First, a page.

While living in Maryland, Petitioner opened a personal line of credit and a credit card account with Respondent. Respondent later filed two complaints against Petitioner in a Maryland district court, one for the outstanding balance on the credit card account and the other for the amount owed on the line of credit. At the time of the filings, Petitioner was living and working in Texas. Respondent was awarded default judgments. Respondent subsequently secured two writs of garnishment in the same actions from the district court. The writs were served on the resident agent of Petitioner’s employer. Petitioner moved to quash the writs, arguing that his wages earned solely for work he performed in Texas were not subject to garnishment in Maryland. The district court denied the motions to quash. The Court of Appeals affirmed, holding that the district court in its continuing and ancillary jurisdiction properly ordered Petitioner’s wages earned in Texas to be subject to garnishment served upon Petitioner’s employer because of the employer’s continuous and systematic business in Maryland. View "Mensah v. MCT Fed. Credit Union" on Justia Law

by
Dorothy Urban's estate (Estate) filed suit against Robert Street, asking the circuit court to declare null and void a deed executed by Urban to Street for a residential property on the grounds that the execution of the deed was procured through fraud. Street subsequently executed a deed of trust for a loan that was secured by the property. The majority of the loan was used to pay off a mortgage on the property placed by Urban. Later, the circuit court directed that the property be conveyed in Street's name to the Estate. The court created a constructive trust on the property without expressly declaring the Urban-to-Street deed void ab initio. Street subsequently defaulted on the deed of trust and Petitioners filed a foreclosure action on the property. The Estate filed a motion to dismiss the foreclosure proceedings, which the circuit court denied. The court of special appeals reversed. The Court of Appeals reversed, holding that although Petitioners were not bona fide purchasers of the property, under the doctrine of equitable subrogation, Petitioners were entitled to priority for the amount loaned to Street used to pay off the balance owed on the preexisting Urban mortgage. View "Fishman v. Murphy" on Justia Law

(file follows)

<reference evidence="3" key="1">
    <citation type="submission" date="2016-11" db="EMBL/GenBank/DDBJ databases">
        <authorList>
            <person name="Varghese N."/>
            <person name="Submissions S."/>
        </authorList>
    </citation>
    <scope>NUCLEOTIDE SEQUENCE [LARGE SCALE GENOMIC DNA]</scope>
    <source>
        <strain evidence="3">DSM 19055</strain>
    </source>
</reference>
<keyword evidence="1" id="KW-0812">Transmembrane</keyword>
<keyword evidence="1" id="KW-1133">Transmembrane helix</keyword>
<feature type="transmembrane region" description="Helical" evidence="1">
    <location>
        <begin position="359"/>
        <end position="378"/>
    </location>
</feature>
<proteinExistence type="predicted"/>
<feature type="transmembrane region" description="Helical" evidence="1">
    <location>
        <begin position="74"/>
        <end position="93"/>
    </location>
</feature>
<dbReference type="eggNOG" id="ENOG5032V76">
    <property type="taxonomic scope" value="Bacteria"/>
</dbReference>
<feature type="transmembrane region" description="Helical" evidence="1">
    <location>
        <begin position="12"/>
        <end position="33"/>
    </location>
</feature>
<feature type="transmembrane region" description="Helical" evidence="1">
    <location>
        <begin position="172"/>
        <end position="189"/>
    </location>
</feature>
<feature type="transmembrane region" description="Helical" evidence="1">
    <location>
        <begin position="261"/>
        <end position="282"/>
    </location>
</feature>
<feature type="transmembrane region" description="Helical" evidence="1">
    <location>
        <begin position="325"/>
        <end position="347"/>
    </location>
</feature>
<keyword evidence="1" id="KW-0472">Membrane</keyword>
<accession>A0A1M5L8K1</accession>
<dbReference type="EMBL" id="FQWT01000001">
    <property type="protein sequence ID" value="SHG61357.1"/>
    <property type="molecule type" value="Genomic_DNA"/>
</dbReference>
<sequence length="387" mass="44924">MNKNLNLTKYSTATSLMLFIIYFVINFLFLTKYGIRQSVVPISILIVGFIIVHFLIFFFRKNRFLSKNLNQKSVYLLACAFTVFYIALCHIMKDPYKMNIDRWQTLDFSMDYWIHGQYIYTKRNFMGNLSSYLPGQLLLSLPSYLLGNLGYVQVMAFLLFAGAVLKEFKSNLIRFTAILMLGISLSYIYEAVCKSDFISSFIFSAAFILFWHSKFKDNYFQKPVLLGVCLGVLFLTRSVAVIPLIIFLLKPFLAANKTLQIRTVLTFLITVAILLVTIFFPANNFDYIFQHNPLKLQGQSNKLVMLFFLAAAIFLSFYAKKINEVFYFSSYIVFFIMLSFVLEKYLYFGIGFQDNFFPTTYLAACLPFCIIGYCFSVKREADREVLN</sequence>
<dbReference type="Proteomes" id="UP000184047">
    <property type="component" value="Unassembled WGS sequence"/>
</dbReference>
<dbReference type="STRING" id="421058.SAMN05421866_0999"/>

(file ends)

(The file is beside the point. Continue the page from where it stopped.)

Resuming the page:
by
The Maryland Economic Development Corporation (MEDCO) is a public corporation established by the legislature to aid in promoting the economic development of the State. This litigation arose from MEDCO's involvement in the development of a technology development center. MEDCO sought a loan with Bank to finance the center. MEDCO executed a leasehold deed of trust with Bank requiring MEDCO to pay all recording costs and fees in connection with filing the loan documents. MEDCO subsequently presented the deed of trust for recording in Montgomery County, claiming an exemption from the recordation tax based on Md. Code Ann. Econ. Dev. 10-129(a), which granted MEDCO a tax exemption "from any requirement to pay taxes or assessments on its properties or activities." The county transfer office denied the exemption and required MEDCO to pay recordation tax. The county department of finance denied MEDCO's recordation tax refund claim. The tax court denied MEDCO's petition for appeal. The circuit court reversed, and the court of special appeals reversed the circuit court. The Court of Appeals reversed, holding that, based on the plain language of section 10-129(a), the legislature intended to exempt MEDCO from paying the recordation tax at issue in this case. View "Md. Econ. Dev. Corp. v. Montgomery County" on Justia Law

by